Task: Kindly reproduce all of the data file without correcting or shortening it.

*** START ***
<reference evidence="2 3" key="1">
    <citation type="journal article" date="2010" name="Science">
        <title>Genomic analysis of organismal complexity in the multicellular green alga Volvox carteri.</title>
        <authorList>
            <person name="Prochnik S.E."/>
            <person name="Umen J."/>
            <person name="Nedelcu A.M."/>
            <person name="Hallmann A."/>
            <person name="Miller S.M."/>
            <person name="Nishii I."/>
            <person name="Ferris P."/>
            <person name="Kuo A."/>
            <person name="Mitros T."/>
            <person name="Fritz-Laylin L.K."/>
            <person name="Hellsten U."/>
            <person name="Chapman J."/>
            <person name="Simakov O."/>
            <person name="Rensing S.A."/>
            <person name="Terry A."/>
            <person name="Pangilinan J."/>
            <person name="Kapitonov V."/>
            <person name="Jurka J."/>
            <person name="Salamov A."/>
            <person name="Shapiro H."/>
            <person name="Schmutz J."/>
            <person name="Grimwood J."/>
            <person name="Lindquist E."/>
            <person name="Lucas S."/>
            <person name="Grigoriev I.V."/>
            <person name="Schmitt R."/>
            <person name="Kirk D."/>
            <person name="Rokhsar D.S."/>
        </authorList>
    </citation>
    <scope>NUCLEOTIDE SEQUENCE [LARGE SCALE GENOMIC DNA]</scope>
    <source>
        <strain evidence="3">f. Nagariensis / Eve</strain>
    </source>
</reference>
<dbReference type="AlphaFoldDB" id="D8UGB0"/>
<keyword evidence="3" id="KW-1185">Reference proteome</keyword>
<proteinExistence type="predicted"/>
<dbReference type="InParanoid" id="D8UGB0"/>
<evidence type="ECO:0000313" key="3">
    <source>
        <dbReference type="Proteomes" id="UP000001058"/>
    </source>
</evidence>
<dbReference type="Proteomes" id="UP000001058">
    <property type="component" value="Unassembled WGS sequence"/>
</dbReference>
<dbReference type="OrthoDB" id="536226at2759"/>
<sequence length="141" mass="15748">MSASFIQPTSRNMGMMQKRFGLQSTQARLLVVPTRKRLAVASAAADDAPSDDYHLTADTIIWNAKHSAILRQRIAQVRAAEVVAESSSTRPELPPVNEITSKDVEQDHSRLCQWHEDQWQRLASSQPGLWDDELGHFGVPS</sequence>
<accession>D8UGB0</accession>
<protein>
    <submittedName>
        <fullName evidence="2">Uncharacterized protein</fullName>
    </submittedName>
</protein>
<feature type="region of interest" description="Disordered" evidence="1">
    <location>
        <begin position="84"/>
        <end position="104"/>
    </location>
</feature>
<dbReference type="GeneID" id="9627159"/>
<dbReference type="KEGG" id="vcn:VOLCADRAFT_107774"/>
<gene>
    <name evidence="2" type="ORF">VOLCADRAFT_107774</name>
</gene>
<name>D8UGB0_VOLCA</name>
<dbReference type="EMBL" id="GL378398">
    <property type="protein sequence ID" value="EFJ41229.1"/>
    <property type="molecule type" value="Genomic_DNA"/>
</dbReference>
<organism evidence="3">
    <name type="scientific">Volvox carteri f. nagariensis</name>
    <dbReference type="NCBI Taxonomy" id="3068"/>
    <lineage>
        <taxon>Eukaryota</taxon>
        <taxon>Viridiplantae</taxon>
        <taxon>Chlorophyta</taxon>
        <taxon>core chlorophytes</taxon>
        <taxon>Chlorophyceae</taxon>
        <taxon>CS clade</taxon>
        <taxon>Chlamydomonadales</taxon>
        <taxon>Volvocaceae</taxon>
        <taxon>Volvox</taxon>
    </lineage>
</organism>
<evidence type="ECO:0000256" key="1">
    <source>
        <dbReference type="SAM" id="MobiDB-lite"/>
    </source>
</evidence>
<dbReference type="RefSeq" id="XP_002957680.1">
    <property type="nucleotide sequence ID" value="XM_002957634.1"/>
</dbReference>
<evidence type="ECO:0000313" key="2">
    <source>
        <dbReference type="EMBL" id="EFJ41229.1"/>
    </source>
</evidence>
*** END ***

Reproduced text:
<reference evidence="2 3" key="1">
    <citation type="journal article" date="2010" name="Science">
        <title>Genomic analysis of organismal complexity in the multicellular green alga Volvox carteri.</title>
        <authorList>
            <person name="Prochnik S.E."/>
            <person name="Umen J."/>
            <person name="Nedelcu A.M."/>
            <person name="Hallmann A."/>
            <person name="Miller S.M."/>
            <person name="Nishii I."/>
            <person name="Ferris P."/>
            <person name="Kuo A."/>
            <person name="Mitros T."/>
            <person name="Fritz-Laylin L.K."/>
            <person name="Hellsten U."/>
            <person name="Chapman J."/>
            <person name="Simakov O."/>
            <person name="Rensing S.A."/>
            <person name="Terry A."/>
            <person name="Pangilinan J."/>
            <person name="Kapitonov V."/>
            <person name="Jurka J."/>
            <person name="Salamov A."/>
            <person name="Shapiro H."/>
            <person name="Schmutz J."/>
            <person name="Grimwood J."/>
            <person name="Lindquist E."/>
            <person name="Lucas S."/>
            <person name="Grigoriev I.V."/>
            <person name="Schmitt R."/>
            <person name="Kirk D."/>
            <person name="Rokhsar D.S."/>
        </authorList>
    </citation>
    <scope>NUCLEOTIDE SEQUENCE [LARGE SCALE GENOMIC DNA]</scope>
    <source>
        <strain evidence="3">f. Nagariensis / Eve</strain>
    </source>
</reference>
<dbReference type="AlphaFoldDB" id="D8UGB0"/>
<keyword evidence="3" id="KW-1185">Reference proteome</keyword>
<proteinExistence type="predicted"/>
<dbReference type="InParanoid" id="D8UGB0"/>
<evidence type="ECO:0000313" key="3">
    <source>
        <dbReference type="Proteomes" id="UP000001058"/>
    </source>
</evidence>
<dbReference type="Proteomes" id="UP000001058">
    <property type="component" value="Unassembled WGS sequence"/>
</dbReference>
<dbReference type="OrthoDB" id="536226at2759"/>
<sequence length="141" mass="15748">MSASFIQPTSRNMGMMQKRFGLQSTQARLLVVPTRKRLAVASAAADDAPSDDYHLTADTIIWNAKHSAILRQRIAQVRAAEVVAESSSTRPELPPVNEITSKDVEQDHSRLCQWHEDQWQRLASSQPGLWDDELGHFGVPS</sequence>
<accession>D8UGB0</accession>
<protein>
    <submittedName>
        <fullName evidence="2">Uncharacterized protein</fullName>
    </submittedName>
</protein>
<feature type="region of interest" description="Disordered" evidence="1">
    <location>
        <begin position="84"/>
        <end position="104"/>
    </location>
</feature>
<dbReference type="GeneID" id="9627159"/>
<dbReference type="KEGG" id="vcn:VOLCADRAFT_107774"/>
<gene>
    <name evidence="2" type="ORF">VOLCADRAFT_107774</name>
</gene>
<name>D8UGB0_VOLCA</name>
<dbReference type="EMBL" id="GL378398">
    <property type="protein sequence ID" value="EFJ41229.1"/>
    <property type="molecule type" value="Genomic_DNA"/>
</dbReference>
<organism evidence="3">
    <name type="scientific">Volvox carteri f. nagariensis</name>
    <dbReference type="NCBI Taxonomy" id="3068"/>
    <lineage>
        <taxon>Eukaryota</taxon>
        <taxon>Viridiplantae</taxon>
        <taxon>Chlorophyta</taxon>
        <taxon>core chlorophytes</taxon>
        <taxon>Chlorophyceae</taxon>
        <taxon>CS clade</taxon>
        <taxon>Chlamydomonadales</taxon>
        <taxon>Volvocaceae</taxon>
        <taxon>Volvox</taxon>
    </lineage>
</organism>
<evidence type="ECO:0000256" key="1">
    <source>
        <dbReference type="SAM" id="MobiDB-lite"/>
    </source>
</evidence>
<dbReference type="RefSeq" id="XP_002957680.1">
    <property type="nucleotide sequence ID" value="XM_002957634.1"/>
</dbReference>
<evidence type="ECO:0000313" key="2">
    <source>
        <dbReference type="EMBL" id="EFJ41229.1"/>
    </source>
</evidence>